U.S. Medical Research Gets $600 Million From Institute

By Philip Rucker
Washington Post Staff Writer
Tuesday, May 27, 2008

One of the world's largest private philanthropies will announce today a $600 million initiative to fund risky but potentially lifesaving medical research by 56 of America's top scientists.

The Howard Hughes Medical Institute is expanding its flagship investigators program to nurture a new class of scientists. By endowing scientists' research over many years, the institute hopes they will make major discoveries in a variety of fields, including genetics and biology.

The scientists, chosen from more than 1,000 applicants, said they want to answer such ambitious questions as how global climate change affects the spread of cholera, malaria and other infectious diseases and whether doctors can apply the engineering behind the building of airplanes and computers to the human immune system.

The initiative comes as scientists are sounding alarms about a slump in federal research funding since 2003, saying it has starved potentially groundbreaking research projects of cash and could jeopardize the country's dominance in science against growing competition in Europe and China.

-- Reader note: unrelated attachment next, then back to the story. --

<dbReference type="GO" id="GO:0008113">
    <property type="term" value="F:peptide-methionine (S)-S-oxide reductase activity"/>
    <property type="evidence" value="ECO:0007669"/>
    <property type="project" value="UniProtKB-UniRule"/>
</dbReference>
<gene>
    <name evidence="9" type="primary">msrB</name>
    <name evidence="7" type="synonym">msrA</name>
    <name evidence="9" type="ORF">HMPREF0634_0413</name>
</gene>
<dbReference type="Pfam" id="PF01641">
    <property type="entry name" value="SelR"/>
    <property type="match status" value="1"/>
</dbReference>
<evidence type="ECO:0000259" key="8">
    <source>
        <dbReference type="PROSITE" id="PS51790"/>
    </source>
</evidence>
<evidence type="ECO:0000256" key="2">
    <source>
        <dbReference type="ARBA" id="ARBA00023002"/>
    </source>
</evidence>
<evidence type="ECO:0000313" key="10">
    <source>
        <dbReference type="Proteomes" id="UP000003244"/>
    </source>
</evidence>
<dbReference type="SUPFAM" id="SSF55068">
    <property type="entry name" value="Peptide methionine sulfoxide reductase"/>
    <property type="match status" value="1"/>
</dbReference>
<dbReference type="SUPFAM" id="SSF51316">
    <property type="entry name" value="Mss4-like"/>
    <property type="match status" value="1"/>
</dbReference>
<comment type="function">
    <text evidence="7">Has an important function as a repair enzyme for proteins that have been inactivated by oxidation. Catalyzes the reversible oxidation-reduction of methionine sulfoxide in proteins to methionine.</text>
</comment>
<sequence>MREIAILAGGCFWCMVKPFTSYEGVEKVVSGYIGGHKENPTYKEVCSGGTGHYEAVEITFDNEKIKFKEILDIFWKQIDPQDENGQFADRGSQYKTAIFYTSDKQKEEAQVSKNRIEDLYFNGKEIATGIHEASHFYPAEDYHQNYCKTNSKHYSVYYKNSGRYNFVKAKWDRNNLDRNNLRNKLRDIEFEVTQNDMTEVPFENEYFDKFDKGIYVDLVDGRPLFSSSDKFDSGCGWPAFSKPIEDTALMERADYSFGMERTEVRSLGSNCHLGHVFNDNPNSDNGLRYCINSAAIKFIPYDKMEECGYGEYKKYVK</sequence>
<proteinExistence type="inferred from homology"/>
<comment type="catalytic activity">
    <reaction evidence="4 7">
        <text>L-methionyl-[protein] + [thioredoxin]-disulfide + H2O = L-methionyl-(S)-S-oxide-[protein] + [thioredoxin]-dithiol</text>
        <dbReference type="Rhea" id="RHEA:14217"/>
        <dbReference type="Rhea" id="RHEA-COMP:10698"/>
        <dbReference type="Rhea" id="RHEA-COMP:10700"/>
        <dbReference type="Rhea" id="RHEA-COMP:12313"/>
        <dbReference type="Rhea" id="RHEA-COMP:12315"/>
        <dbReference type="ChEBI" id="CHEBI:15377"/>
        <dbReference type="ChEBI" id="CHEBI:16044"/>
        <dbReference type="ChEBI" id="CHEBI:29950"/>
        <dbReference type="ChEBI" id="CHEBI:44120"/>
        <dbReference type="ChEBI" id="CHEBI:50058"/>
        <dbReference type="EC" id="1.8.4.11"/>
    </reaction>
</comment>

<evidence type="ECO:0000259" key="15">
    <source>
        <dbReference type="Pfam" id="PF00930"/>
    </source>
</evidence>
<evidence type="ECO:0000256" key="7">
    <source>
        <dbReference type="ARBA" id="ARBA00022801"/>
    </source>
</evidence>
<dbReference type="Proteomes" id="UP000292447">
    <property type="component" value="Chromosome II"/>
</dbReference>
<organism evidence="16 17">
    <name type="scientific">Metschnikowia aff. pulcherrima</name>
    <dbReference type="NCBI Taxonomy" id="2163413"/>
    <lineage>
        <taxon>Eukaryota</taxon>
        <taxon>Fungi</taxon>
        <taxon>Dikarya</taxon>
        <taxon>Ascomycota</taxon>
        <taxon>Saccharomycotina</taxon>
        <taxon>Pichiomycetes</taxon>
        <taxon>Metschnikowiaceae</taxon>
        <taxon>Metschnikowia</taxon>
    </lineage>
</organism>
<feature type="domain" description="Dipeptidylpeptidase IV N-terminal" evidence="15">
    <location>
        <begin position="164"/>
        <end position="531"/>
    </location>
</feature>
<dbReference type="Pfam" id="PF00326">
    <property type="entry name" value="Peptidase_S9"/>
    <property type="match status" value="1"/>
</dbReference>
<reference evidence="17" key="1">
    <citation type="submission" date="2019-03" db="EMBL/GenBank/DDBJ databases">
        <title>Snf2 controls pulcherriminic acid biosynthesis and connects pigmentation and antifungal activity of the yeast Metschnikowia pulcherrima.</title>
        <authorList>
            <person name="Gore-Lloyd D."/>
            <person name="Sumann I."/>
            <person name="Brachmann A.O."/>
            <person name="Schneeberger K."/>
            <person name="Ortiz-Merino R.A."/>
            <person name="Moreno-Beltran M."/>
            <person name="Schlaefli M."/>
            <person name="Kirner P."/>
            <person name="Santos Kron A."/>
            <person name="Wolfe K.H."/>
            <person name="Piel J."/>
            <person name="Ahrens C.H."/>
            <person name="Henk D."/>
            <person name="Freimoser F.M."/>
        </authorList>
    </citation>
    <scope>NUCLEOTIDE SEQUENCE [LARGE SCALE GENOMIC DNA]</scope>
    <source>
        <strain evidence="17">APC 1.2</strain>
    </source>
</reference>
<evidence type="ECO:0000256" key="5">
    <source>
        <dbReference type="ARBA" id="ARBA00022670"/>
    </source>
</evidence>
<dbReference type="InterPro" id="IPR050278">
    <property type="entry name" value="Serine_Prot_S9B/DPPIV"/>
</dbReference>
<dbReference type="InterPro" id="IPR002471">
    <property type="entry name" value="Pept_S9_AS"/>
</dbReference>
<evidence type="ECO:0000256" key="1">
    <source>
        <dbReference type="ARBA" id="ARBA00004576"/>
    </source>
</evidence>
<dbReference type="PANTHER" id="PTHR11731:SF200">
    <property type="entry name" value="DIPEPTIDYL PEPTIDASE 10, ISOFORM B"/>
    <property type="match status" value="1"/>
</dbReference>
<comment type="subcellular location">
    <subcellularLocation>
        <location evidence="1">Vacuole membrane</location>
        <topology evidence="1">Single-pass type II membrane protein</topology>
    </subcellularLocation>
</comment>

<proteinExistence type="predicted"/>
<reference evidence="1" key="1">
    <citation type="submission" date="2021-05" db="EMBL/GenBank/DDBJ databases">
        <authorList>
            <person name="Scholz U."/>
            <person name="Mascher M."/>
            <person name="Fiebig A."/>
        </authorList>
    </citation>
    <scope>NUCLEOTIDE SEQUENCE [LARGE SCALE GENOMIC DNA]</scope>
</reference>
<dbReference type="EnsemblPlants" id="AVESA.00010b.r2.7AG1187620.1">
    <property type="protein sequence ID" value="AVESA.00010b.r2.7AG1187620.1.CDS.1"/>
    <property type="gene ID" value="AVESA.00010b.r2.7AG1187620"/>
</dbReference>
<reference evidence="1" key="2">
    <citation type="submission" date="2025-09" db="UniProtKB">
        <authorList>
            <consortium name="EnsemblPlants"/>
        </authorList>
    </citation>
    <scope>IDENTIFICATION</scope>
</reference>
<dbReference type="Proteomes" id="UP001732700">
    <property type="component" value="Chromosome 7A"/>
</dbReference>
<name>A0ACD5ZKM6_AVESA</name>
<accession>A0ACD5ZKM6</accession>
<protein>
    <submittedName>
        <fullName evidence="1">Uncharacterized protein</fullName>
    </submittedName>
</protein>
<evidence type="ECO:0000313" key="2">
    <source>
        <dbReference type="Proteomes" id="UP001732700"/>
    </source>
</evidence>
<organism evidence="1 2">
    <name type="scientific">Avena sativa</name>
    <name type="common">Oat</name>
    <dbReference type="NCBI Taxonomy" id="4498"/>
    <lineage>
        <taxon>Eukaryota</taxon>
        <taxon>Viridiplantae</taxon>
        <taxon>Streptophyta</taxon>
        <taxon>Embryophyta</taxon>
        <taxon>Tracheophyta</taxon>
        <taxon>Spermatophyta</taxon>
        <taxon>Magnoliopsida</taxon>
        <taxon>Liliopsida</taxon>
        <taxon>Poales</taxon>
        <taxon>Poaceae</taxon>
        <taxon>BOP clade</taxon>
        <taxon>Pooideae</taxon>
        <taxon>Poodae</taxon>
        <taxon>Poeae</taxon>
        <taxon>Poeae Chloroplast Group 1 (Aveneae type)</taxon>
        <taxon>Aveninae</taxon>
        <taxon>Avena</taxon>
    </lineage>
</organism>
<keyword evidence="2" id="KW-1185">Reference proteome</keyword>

Private philanthropies -- led by the Chevy Chase-based nonprofit organization founded by Howard R. Hughes, the late aviator, engineer and film producer -- are helping fill this gap by lavishing money on research that many grantmakers would consider too risky but that could produce the greatest breakthroughs.

"We identify the best people and then free them up to do what they want to do and to be flexible and change directions and follow their noses into new fields," Hughes Institute President Thomas R. Cech said.

Just as the Bill and Melinda Gates Foundation is showering grants on programs to improve U.S. education and global health, the Hughes Institute is trying to foster long-term advances in medicine.

"Today's medicine is the beneficiary of scientific inquiry that took place decades ago," Cech said. "Our goal in funding the basic biomedical sciences is to lay the groundwork for the medical discoveries that will take place 20, 30, 40 years from now."

The 42 men and 14 women who will be named Hughes investigators today come from 31 universities and research institutions across the country, including Johns Hopkins University in Baltimore. They will continue to work at their institutions but will become employees of the Hughes Institute, joining about 300 Hughes investigators.

One new investigator is Mercedes Pascual, who was born in Uruguay, grew up in Argentina and Brazil and now has a lab at the University of Michigan. She is trying to determine how global climate change affects outbreaks of infectious diseases.

Pascual wants to build a mathematical model to help scientists identify when and how cholera, malaria and other diseases might balloon into epidemics, enabling public health agencies to prepare for, or even preempt, deadly outbreaks.

But Pascual's research is uncertain. She could toil for years without developing the model. The work is so risky, she said, that she probably would not receive grants from other sources, including the federal government's National Institutes of Health.

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